Tag: Jerome Bettis

Tim Brown of the University of Notre Dame

Jerome Bettis, Tim Brown elected into Pro Football Hall of Fame


Former Notre Dame football standouts Jerome Bettis and Tim Brown were both elected in to the Pro Football Hall of Fame on Saturday night. Bettis played for the Irish from 1990-92 while Brown played in South Bend from 1984-87, winning the Heisman Trophy after his senior season.

The two were part of an eight-man group to be elected, joining former San Diego Chargers linebacker Junior Seau, Kansas City Chiefs guard Will Shields, and defensive end Charles Haley among the modern-era inductees.

Former Minnesota Vikings center Mick Tingelhoff was selected by the seniors committee and former NFL executives Bill Polian and Ron Wolf will be enshrined as well.

Both Bettis and Brown’s star turns began at the collegiate level. Before becoming some of the best players on Sundays, they did (most of ) their damage for head coach Lou Holtz.

Bettis was one of the best fullbacks in Notre Dame history. He scored 27 touchdowns during his three seasons in South Bend before becoming the 10th overall pick in the 1993 NFL Draft.

Brown is Notre Dame’s last Heisman Trophy winner, and his career in South Bend ended with Brown holding 19 different school records. He was a two-time All-American who had 1,937 all-purpose yards in 1986 before ranking sixth in the country during his Heisman-winning season with 167.9 yards per game.

Bettis was in his fifth year of eligibility for the Hall of Fame. Brown was in his sixth.

Wood and Gray are running to a historic season

Cierre Wood Pitt

Tango and Cash. Turner and Hooch. Murtaugh and Riggs. HollyWood and Meatball.

The last duo might not have the notoriety yet, but it hasn’t been for a lack of effort by Cierre Wood and Jonas Gray. At the midway point of the 2011 season, Wood (nickname still pending) and Gray (Meatball has already stuck) haven’t reached the cult status of some of the hallowed duos of a generation past, but they have run the Irish ground attack into some pretty rarified air, waking up some echoes that many Irish fans had long forgotten when it came to running the football effectively.

For much of the past 25 years, running the ball has been embedded into the DNA of the Fighting Irish. When Lou Holtz took over the Notre Dame football program in 1986, he immediately pronounced the Irish a ground machine, relying on a steady rotation of ball carriers to power the Irish offense. In Holtz’s first season, the Irish averaged 189.4 yards a game rushing, good for 33rd in the nation. The Irish wouldn’t average less than 215 yards a game or finish worse than 20th in the country again until 1997, the first year of the Bob Davie era. Davie had some football teams that were adept at running the ball — his 1998 and 2000 teams both averaged more than 200 yards a game. But the Irish running games that moved so efficiently under Holtz’s saw a steady decline in efficiency in the tail end of the Davie era, and then a precipitous drop when Tyrone Willingham and Charlie Weis took over the Irish program, with the Irish failing to average 4.0 yards a carry in seven of the eight seasons between the two coaches.

There are plenty of logical reasons why the Irish running game has taken a step back in the years since Holtz coached in South Bend. Passing quarterbacks like Brady Quinn and Jimmy Clausen do nothing to help a team’s rushing average (especially with sack yardage counting against the running totals). Plus, Holtz’s teams never liked passing that much either, with the Irish ranking in the top 50 in passing offense only once, with the 1992 team tying for 49th best in the country.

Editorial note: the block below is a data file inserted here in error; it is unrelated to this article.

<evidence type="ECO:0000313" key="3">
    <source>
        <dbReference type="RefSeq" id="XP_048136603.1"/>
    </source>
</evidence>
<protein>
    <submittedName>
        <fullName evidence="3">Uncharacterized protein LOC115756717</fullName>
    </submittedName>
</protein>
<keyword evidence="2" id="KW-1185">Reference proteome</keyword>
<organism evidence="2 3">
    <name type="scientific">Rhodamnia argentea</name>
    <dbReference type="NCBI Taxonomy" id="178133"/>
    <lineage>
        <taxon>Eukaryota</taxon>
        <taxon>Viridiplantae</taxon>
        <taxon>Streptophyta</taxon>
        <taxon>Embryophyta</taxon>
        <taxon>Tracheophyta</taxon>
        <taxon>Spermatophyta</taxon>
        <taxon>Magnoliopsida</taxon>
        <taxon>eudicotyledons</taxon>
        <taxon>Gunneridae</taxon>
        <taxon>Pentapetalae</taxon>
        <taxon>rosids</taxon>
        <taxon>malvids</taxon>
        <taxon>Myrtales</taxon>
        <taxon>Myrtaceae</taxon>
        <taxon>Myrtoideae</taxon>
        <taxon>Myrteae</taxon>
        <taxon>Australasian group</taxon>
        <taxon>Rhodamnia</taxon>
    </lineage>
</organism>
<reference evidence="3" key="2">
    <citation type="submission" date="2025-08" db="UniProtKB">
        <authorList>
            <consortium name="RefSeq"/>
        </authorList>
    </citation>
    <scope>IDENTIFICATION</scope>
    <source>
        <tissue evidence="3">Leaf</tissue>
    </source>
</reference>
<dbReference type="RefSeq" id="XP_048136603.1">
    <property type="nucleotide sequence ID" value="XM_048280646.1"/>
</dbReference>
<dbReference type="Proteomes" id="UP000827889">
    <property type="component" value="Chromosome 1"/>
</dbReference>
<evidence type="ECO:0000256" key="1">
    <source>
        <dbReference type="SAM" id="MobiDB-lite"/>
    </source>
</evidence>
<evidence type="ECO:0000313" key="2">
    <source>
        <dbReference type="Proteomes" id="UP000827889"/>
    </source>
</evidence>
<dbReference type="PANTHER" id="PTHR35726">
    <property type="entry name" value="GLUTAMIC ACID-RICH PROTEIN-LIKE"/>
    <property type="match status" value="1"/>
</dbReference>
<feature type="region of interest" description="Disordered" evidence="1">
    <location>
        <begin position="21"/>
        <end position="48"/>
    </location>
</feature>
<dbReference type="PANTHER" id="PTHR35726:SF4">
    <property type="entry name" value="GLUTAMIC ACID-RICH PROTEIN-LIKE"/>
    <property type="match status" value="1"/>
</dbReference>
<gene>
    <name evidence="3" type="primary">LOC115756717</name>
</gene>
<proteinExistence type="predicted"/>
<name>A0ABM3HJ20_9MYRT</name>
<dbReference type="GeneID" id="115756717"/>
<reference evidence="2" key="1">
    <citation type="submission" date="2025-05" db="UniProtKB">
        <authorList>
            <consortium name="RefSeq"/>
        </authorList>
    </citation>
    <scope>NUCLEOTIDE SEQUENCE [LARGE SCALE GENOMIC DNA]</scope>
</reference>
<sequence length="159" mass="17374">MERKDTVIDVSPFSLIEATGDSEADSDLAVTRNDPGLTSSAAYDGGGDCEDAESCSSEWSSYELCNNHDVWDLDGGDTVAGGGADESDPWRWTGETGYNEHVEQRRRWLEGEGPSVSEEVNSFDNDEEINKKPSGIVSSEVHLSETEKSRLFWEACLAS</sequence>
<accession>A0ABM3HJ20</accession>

The Irish will never return to the days of averaging 250 yards on the ground a game, like they did under Holtz. The sports has changed too much and the Irish have too much talent at wide receiver, tight end, and quarterback. But for the first time in almost two decades, Brian Kelly has put together a rushing attack that embodies the great days of old.

With Cierre Wood averaging 5.8 yards a carry and on pace to run for 1,400 yards, the Irish look to have their most prolific runner since Reggie Brooks ran for 1,343 yards in 1992. (With a breakout game, Wood could also put Vagas Ferguson‘s 1,437 yard 1979 season in in his sights.) After a slow start, Jonas Gray’s 8.4 yards a carry have forced Kelly to give the powerful senior a bigger role in the rushing attack, and the duo — along with one of the best Irish offensive lines in the past two decades — has put the Irish ground game into some hallowed space after six games.

Even at its most explosive, no Irish ground game under Holtz ran for six yards a carry, like the Irish are doing at the midpoint of the regular season. With both Wood and Gray on pace to get 100 carries each, the Irish one-two punch ranks up there with Jerome Bettis and Tony Brooks in 1991 and Bettis and Reggie Brooks in 1992 as the top duos of the last 25 years. (The 1991 rushing attack was so prolific that senior Rodney Culver averaged 5.6 yards a carry on 114 carries.)

Operating from a spread formation, the process might look vastly different than it did 20 years ago, but the results are the same. Ed Warinner‘s run game relies on time-tested power, counter and zone blocking concepts, while doing it exclusively from a one-back set. Those that pine for the day of Joe Moore‘s offensive line pulling and leading the way are seeing the modern version, with center Braxston Cave, and guards Chris Watt and Trevor Robinson just as likely leading the way around the outside.

With Andrew Hendrix added into the mix against Air Force, the Irish averaged over nine yards a carry against the Falcons while adding a quarterback running option to Kelly’s spread system. As the running game hits its stride and Tommy Rees gets the pass attack playing at a more efficient level, the Irish offense is on track to be one of the most balanced units in school history.

After six football games, Wood and Gray are on pace to do something special. While their Q Rating and nicknames need work, HollyWood and Meatball could go down in the record books.